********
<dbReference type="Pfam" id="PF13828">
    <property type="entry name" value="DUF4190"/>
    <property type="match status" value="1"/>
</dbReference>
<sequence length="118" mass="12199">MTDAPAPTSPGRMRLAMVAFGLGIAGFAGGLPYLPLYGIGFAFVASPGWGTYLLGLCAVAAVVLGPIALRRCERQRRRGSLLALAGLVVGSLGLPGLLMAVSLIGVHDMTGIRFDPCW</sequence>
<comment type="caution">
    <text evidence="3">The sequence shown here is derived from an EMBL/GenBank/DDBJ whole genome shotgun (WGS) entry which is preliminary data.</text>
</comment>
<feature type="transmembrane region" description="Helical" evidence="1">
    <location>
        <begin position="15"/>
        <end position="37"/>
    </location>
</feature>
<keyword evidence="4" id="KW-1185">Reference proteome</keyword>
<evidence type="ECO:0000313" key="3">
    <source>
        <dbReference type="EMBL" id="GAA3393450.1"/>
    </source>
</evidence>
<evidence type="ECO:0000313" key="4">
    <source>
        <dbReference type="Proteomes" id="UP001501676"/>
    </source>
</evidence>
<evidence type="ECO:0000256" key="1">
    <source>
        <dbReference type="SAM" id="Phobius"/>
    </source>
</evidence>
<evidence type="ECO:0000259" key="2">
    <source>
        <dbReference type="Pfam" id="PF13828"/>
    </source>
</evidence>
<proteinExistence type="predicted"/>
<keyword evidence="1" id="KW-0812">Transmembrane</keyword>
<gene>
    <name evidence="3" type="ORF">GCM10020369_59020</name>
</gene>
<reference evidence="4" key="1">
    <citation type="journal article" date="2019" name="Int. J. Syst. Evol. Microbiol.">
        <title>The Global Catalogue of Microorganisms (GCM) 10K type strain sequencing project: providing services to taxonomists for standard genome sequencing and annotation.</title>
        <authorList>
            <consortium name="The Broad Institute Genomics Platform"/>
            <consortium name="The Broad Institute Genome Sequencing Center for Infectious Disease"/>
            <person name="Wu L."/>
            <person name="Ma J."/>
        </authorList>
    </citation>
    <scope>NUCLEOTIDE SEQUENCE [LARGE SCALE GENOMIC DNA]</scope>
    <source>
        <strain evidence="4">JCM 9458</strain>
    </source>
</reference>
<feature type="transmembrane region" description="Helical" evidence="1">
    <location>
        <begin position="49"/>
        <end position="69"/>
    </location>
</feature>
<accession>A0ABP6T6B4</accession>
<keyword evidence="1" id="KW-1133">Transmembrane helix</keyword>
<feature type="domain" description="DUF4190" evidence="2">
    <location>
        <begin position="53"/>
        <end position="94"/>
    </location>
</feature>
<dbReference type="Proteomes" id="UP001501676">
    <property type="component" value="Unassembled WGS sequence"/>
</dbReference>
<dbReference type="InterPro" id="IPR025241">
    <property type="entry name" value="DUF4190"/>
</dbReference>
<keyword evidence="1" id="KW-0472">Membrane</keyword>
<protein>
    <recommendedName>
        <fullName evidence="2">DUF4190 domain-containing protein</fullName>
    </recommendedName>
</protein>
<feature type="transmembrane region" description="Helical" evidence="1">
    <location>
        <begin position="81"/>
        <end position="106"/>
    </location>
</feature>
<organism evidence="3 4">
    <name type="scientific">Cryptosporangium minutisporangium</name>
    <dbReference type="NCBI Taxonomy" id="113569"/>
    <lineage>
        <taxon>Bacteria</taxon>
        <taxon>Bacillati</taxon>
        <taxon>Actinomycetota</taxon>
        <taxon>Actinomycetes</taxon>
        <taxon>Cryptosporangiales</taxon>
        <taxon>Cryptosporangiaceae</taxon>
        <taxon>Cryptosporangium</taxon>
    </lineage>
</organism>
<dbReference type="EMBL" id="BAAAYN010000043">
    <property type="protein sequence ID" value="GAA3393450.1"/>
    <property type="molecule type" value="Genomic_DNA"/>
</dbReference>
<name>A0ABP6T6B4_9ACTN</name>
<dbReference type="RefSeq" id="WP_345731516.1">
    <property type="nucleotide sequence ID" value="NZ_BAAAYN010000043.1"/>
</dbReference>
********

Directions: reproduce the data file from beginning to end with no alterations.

<dbReference type="Pfam" id="PF13828">
    <property type="entry name" value="DUF4190"/>
    <property type="match status" value="1"/>
</dbReference>
<sequence length="118" mass="12199">MTDAPAPTSPGRMRLAMVAFGLGIAGFAGGLPYLPLYGIGFAFVASPGWGTYLLGLCAVAAVVLGPIALRRCERQRRRGSLLALAGLVVGSLGLPGLLMAVSLIGVHDMTGIRFDPCW</sequence>
<comment type="caution">
    <text evidence="3">The sequence shown here is derived from an EMBL/GenBank/DDBJ whole genome shotgun (WGS) entry which is preliminary data.</text>
</comment>
<feature type="transmembrane region" description="Helical" evidence="1">
    <location>
        <begin position="15"/>
        <end position="37"/>
    </location>
</feature>
<keyword evidence="4" id="KW-1185">Reference proteome</keyword>
<evidence type="ECO:0000313" key="3">
    <source>
        <dbReference type="EMBL" id="GAA3393450.1"/>
    </source>
</evidence>
<evidence type="ECO:0000313" key="4">
    <source>
        <dbReference type="Proteomes" id="UP001501676"/>
    </source>
</evidence>
<evidence type="ECO:0000256" key="1">
    <source>
        <dbReference type="SAM" id="Phobius"/>
    </source>
</evidence>
<evidence type="ECO:0000259" key="2">
    <source>
        <dbReference type="Pfam" id="PF13828"/>
    </source>
</evidence>
<proteinExistence type="predicted"/>
<keyword evidence="1" id="KW-0812">Transmembrane</keyword>
<gene>
    <name evidence="3" type="ORF">GCM10020369_59020</name>
</gene>
<reference evidence="4" key="1">
    <citation type="journal article" date="2019" name="Int. J. Syst. Evol. Microbiol.">
        <title>The Global Catalogue of Microorganisms (GCM) 10K type strain sequencing project: providing services to taxonomists for standard genome sequencing and annotation.</title>
        <authorList>
            <consortium name="The Broad Institute Genomics Platform"/>
            <consortium name="The Broad Institute Genome Sequencing Center for Infectious Disease"/>
            <person name="Wu L."/>
            <person name="Ma J."/>
        </authorList>
    </citation>
    <scope>NUCLEOTIDE SEQUENCE [LARGE SCALE GENOMIC DNA]</scope>
    <source>
        <strain evidence="4">JCM 9458</strain>
    </source>
</reference>
<feature type="transmembrane region" description="Helical" evidence="1">
    <location>
        <begin position="49"/>
        <end position="69"/>
    </location>
</feature>
<accession>A0ABP6T6B4</accession>
<keyword evidence="1" id="KW-1133">Transmembrane helix</keyword>
<feature type="domain" description="DUF4190" evidence="2">
    <location>
        <begin position="53"/>
        <end position="94"/>
    </location>
</feature>
<dbReference type="Proteomes" id="UP001501676">
    <property type="component" value="Unassembled WGS sequence"/>
</dbReference>
<dbReference type="InterPro" id="IPR025241">
    <property type="entry name" value="DUF4190"/>
</dbReference>
<keyword evidence="1" id="KW-0472">Membrane</keyword>
<protein>
    <recommendedName>
        <fullName evidence="2">DUF4190 domain-containing protein</fullName>
    </recommendedName>
</protein>
<feature type="transmembrane region" description="Helical" evidence="1">
    <location>
        <begin position="81"/>
        <end position="106"/>
    </location>
</feature>
<organism evidence="3 4">
    <name type="scientific">Cryptosporangium minutisporangium</name>
    <dbReference type="NCBI Taxonomy" id="113569"/>
    <lineage>
        <taxon>Bacteria</taxon>
        <taxon>Bacillati</taxon>
        <taxon>Actinomycetota</taxon>
        <taxon>Actinomycetes</taxon>
        <taxon>Cryptosporangiales</taxon>
        <taxon>Cryptosporangiaceae</taxon>
        <taxon>Cryptosporangium</taxon>
    </lineage>
</organism>
<dbReference type="EMBL" id="BAAAYN010000043">
    <property type="protein sequence ID" value="GAA3393450.1"/>
    <property type="molecule type" value="Genomic_DNA"/>
</dbReference>
<name>A0ABP6T6B4_9ACTN</name>
<dbReference type="RefSeq" id="WP_345731516.1">
    <property type="nucleotide sequence ID" value="NZ_BAAAYN010000043.1"/>
</dbReference>